If you were Justin Bieber's parent, how would you respond to his recent arrest on drunken driving charges and allegations that he egged a neighbor's house? Would you ground him? Take away his phone? Freeze his allowance?
The truth is that even if she wanted to, it is much too late for Bieber's mom to do any of these things. His financial independence renders her impotent in her ability to give him “consequences.” Besides, it is clear that he doesn’t care what his mother -- or any authority figure -- might think about his recklessness.
In all likelihood, this has much to do with the way Bieber was raised. When a parent doesn't have crystal clear expectations for positive, respectful behavior beginning at a very young age, a child will turn out exactly like Bieber: Insubordinate, rude and disrespectful.
You might be thinking that this isn't his parents’ fault, that success and money is turning him into an entitled brat. But I would challenge that belief, reminding you that talent and success -- whether at the national or the elementary school level -- should not replace high expectations for good behavior.
Money and fame are facilitators, but it is the person's own blueprint -- architected in the way he is raised -- that determines the way he chooses to use financial and social power. In this case, Bieber's blueprint reflects a decided lack of self-respect, as well as a disturbingly blatant disregard for others, including his impressionable preteen and teen fans.
So, why do so many of the Bieb’s young fans continue to revere him, even as his behavior becomes increasingly more socially unacceptable? If it is all about the blueprint, how are we raising a generation of kids that worship their idols at an alter of social deviance and even criminality?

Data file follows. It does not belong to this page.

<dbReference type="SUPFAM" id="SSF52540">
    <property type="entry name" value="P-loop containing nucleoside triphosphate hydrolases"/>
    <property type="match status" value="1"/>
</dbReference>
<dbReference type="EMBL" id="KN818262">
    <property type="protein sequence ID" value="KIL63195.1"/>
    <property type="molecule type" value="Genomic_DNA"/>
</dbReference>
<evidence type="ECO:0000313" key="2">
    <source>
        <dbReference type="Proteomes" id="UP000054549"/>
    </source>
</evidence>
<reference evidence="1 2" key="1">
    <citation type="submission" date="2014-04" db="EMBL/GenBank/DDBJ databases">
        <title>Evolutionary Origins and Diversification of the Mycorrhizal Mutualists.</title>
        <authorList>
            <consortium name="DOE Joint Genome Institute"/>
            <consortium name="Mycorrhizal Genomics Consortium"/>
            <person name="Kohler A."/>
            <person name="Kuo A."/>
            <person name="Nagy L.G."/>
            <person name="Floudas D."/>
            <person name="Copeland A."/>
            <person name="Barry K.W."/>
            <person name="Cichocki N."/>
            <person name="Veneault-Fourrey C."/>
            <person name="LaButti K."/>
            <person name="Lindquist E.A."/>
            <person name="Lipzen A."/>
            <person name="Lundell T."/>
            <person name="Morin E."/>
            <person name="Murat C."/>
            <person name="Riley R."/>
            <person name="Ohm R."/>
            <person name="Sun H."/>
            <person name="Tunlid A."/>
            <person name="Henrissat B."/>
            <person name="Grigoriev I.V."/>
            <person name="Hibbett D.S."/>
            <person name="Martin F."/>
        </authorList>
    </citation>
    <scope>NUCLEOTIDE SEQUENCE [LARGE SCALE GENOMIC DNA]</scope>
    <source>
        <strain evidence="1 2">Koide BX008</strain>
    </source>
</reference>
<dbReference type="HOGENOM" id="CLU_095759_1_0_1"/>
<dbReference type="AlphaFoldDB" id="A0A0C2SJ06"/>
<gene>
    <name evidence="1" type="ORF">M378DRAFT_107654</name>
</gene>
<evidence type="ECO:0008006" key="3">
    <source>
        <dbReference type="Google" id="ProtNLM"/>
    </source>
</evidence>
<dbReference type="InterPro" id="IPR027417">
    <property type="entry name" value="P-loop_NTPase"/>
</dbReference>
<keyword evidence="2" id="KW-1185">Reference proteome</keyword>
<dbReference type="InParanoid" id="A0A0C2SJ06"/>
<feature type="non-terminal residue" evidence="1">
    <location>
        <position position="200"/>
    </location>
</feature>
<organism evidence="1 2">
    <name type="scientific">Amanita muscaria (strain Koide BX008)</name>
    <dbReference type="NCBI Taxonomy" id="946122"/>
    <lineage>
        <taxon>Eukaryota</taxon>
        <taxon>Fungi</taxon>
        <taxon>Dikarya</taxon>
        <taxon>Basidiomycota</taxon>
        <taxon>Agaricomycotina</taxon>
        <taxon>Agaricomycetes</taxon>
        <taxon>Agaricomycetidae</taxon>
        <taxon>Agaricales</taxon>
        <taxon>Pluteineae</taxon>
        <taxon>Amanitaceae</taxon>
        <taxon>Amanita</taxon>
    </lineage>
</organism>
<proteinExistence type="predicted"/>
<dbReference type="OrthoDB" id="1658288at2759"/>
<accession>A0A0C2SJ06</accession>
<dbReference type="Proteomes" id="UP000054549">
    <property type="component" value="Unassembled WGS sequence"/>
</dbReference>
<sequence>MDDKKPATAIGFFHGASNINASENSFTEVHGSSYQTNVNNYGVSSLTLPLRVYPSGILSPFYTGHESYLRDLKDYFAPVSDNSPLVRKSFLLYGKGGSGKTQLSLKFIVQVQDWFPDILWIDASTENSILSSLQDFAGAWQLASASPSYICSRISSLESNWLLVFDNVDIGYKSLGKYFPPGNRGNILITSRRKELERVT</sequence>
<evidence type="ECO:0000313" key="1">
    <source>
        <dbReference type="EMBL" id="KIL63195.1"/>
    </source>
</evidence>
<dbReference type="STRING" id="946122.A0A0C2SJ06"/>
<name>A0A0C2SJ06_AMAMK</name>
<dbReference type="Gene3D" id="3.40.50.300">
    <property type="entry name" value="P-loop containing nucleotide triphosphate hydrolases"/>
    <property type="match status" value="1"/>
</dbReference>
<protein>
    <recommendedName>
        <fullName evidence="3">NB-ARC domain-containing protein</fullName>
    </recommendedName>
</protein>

To begin, we too worship bad behavior, exhibiting our own brand of fascination with badly behaved celebrities. We can't get enough of reality TV and gossip magazines. We loudly criticize and demonize, but we still purchase tickets, products and cable subscriptions. And our continued interest encourages contract renewals, so effectively, it is we who financially support artists and athletes that exhibit behavior much like Bieber's and worse.
Even more importantly, as parents, educators and coaches, we often fail to enforce the importance of being respectful and expecting the same from others. We talk incessantly about “zero tolerance,” but resist enforcement when our own child is the bully.
We find it difficult to say “no” or to issue consequences, and we are afraid to disappoint -- everyone is a winner! Everyone gets a trophy!
We are raising a generation of Justin Biebers -- kids who cannot take no for an answer, who are unable to tolerate not getting their way and who don’t care if they impact others negatively. It is not about the fame and fortune -- that just makes it public. Any child can become a Justin Bieber, and a great many do. It's no wonder they continue to idolize Bieber -- he is their narcissistic and self-indulgent hero.
RAW VIDEO: Bieber leaves jail, waves to screaming fans
But, there is hope: Research demonstrates that a parent’s opinion actually matters more to a child than any other opinion, so leverage this!
Tell your child loudly and clearly how strongly you disapprove of Bieber’s behavior. In addition, it is time to use and mean the word “no,” as well as to issue appropriate and meaningful consequences for undesirable behavior.
The window to teach your child self-respect and regard for others exists only until he or she is old enough to be financially (and emotionally) independent. For most kids, this time doesn’t come as quickly or dramatically as it did for Bieber, but it will arrive for every child, and when it does, the blueprint will be etched in stone.